High Prevalence of Osteopathy in Chronic Pancreatitis: A Cross-sectional Analysis From the PROCEED Study

Consortium for the Study of Chronic Pancreatitis, Diabetes, and Pancreatic Cancer (CPDPC)

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13 Scopus citations


Background & Aims: Chronic pancreatitis (CP) is associated with osteopathy (osteoporosis or osteopenia). However, existing literature is mostly limited to retrospective or administrative studies that have not clearly defined the prevalence and risk factors. Our aim was to identify patient- and disease-related associations with osteopathy in a prospective cohort study of CP. Methods: We studied 282 subjects with definitive CP enrolled in the PROCEED study who had a baseline dual-energy X-ray absorptiometry (DXA) scan. Osteopenia and osteoporosis were defined using the lowest T-scores. Clinical data were collected using standardized case report forms. Comparisons were performed with a multivariate logistic regression model with forward selection to identify risk factors for osteopathy. Results: The majority of subjects had osteopathy on DXA scan (56.0%; 17.0% osteoporosis; 39.0% osteopenia). Subjects with osteopathy had a higher prevalence of traumatic (40.0% vs 26.4%; P = .02) and spontaneous fractures (3.9% vs 0; P = .04). On multivariate analysis, older age (odds ratio [OR], 1.29 per 5 years; 95% confidence interval [CI], 1.15–1.45), female sex (OR, 3.08; 95% CI, 1.75–5.43), white race (OR, 2.68; 95% CI, 1.20–6.01), and underweight body mass index category (OR, 7.40; 95% CI, 1.56–34.99) were associated with higher probability of osteopathy. There were no significant associations between osteopathy and other patient and disease-related features of CP. Conclusion: In the largest study of patients with CP who underwent DXA screening, the majority had osteopathy. There are overlapping risk factors with osteopathy in the general population, but the high prevalence in men and younger women supports the need for future investigations into the mechanisms of bone loss in CP. ClinicalTrials.gov number, NCT03099850.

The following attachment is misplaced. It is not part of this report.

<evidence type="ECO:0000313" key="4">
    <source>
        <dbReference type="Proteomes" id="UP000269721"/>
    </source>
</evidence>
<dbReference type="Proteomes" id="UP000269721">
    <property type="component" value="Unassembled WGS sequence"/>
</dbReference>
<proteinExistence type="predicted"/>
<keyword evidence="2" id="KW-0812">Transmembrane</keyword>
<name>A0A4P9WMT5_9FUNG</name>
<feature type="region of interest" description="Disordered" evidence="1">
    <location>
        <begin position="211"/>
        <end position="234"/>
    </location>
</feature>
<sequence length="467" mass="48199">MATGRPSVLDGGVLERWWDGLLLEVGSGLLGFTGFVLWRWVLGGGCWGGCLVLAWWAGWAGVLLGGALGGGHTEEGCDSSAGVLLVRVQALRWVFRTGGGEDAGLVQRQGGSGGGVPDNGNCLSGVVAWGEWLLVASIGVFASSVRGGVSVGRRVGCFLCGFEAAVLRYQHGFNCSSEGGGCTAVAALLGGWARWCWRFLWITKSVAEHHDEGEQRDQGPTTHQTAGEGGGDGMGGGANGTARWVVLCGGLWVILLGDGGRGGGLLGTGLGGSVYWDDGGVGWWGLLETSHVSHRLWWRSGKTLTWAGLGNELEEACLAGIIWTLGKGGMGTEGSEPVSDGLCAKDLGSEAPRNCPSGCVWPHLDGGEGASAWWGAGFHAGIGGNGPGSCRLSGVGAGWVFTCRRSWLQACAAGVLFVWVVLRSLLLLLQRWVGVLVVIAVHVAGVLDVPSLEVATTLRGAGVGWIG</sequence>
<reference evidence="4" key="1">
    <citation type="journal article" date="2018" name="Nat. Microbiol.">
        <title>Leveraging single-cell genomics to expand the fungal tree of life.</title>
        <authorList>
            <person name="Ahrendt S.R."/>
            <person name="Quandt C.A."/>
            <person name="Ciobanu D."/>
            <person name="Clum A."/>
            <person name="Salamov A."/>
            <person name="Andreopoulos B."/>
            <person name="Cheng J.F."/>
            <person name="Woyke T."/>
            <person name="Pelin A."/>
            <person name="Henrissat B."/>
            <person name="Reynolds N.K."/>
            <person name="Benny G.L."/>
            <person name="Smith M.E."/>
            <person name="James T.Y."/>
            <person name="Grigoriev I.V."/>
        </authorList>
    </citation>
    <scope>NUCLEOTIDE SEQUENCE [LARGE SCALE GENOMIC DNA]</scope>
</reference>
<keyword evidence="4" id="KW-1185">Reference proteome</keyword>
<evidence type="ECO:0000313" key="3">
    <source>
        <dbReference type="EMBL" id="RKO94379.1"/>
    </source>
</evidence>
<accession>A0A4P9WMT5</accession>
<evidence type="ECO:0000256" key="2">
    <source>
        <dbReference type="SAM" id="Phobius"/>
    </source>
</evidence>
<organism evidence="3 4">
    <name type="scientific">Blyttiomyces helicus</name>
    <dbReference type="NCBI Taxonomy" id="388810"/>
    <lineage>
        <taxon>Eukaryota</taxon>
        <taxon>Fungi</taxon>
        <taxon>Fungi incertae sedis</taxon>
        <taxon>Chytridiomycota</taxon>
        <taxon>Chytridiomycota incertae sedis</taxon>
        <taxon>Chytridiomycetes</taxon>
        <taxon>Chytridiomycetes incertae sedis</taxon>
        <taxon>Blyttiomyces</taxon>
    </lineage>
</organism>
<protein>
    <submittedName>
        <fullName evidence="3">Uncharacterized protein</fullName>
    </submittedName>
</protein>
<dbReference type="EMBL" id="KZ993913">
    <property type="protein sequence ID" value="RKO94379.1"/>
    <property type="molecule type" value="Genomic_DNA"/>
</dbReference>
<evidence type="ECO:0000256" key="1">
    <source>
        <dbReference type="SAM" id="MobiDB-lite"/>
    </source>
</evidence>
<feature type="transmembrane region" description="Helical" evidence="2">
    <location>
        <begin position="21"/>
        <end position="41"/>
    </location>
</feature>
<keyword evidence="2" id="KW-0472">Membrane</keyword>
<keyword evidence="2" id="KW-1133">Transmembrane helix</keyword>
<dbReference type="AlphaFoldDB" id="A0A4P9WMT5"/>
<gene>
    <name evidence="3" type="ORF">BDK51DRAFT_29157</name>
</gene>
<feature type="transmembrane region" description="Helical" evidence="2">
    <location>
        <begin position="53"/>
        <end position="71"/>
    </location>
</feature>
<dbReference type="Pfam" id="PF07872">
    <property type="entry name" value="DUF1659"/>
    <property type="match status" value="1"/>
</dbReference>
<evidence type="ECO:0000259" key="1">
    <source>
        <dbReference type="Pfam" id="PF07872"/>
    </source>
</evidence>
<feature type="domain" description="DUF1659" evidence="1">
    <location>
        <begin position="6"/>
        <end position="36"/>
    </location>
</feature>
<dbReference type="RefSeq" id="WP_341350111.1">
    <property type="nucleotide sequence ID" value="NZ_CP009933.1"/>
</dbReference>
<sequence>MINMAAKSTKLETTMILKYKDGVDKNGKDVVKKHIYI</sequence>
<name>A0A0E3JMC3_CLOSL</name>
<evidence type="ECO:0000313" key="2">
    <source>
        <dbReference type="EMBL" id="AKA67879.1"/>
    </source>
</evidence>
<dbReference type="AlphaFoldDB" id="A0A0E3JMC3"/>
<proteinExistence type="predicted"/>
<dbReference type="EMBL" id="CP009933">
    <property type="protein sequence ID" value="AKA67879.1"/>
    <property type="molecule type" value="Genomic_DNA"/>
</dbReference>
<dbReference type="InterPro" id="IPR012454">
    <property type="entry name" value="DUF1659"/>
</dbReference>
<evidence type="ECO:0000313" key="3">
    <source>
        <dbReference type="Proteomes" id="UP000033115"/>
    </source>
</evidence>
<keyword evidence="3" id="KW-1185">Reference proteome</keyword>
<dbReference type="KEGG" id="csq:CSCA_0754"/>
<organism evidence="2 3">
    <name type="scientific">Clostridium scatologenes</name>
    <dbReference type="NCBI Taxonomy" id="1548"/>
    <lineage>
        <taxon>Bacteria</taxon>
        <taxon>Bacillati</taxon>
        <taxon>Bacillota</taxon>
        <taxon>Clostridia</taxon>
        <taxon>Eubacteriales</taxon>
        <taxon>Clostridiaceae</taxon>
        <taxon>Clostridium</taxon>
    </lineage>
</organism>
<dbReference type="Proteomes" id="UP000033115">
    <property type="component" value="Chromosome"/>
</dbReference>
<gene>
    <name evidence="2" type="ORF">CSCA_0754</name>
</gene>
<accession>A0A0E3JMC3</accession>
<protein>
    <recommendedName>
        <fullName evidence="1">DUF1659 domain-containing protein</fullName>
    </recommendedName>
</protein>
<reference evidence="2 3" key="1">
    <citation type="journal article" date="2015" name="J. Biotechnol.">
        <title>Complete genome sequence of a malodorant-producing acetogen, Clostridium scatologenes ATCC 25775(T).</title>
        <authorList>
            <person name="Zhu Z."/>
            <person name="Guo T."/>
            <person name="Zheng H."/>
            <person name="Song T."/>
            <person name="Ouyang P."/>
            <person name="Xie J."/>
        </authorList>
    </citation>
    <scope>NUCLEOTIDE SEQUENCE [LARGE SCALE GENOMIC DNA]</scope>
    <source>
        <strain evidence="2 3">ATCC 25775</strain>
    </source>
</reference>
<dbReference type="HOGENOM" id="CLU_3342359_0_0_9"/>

Original languageEnglish (US)
Pages (from-to)2005-2013
Number of pages9
JournalClinical Gastroenterology and Hepatology
Issue number9
StatePublished - Sep 2022

All Science Journal Classification (ASJC) codes

  • Hepatology
  • Gastroenterology


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